Krzysztof Jurgiel
Wide awake in this picture from January 2016, agriculture minister Kryzsztof Jurgiel (left) was filmed asleep after buckling under the strain of the timetable set by the Poland's leader Jaroslaw Kaczynski (right). Reuters

Politicians are often known for burning the candle at both ends and the late nights finally caught up with Poland's agriculture minister. Kryzsztof Jurgiel has been making waves on social media not because of his policies but because he was filmed fast asleep in the Sejm, Poland's parliament, ahead of a late-night vote.

A vote on the country's budget was delayed while fellow MPs went looking for him at 02.00 on Saturday (6 February) and a smartphone captured him catching 40 winks in an armchair near the chamber.

While being caught like this might be career threatening, he has received some sympathy in Poland whose parliament now endures endless late nights thanks to the schedule set by the ruling Law and Justice Party, which won so convincingly at the last elections. It is the first party to govern alone since the fall of communism.

The sleeping minister was filmed and put up on Twitter Twitter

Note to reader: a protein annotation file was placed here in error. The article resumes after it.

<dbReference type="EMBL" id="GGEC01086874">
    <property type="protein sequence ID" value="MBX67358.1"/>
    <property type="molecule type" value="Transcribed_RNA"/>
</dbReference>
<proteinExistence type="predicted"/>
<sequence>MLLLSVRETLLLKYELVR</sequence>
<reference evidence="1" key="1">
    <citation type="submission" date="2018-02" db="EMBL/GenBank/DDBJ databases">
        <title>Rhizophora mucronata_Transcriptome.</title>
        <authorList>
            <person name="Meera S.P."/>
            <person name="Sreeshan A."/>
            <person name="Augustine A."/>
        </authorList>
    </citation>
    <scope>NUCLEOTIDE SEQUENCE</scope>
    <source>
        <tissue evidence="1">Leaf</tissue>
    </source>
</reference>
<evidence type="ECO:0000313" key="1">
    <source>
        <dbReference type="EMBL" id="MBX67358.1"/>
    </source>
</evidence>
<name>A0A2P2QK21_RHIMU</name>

Before this particular vote, debate had been delayed for several hours so that party leader Jaroslaw Kaczynski, who is not an MP, could attend a man of the year ceremony hosted by a newspaper.

Since it was elected three months ago, the party has pushed a punishing timetable where laws go from the committee stage to enactment very quickly. Jacek Kucharczyk, president of the Institute of Public Affairs told the Guardian that this timetable is being used to stifle debate.

Among recent laws passed include one that enhances the police's surveillance powers; another moved the attorney general's office into the justice ministry, which some fear will see the government interfering in prosecutions.

"Human rights groups try to monitor the parliamentary committees but they cannot keep up. The strategy is to keep parliamentary debates off prime-time television and reduce public awareness and exposure to the opposition's input," Kucharczyk told the newspaper.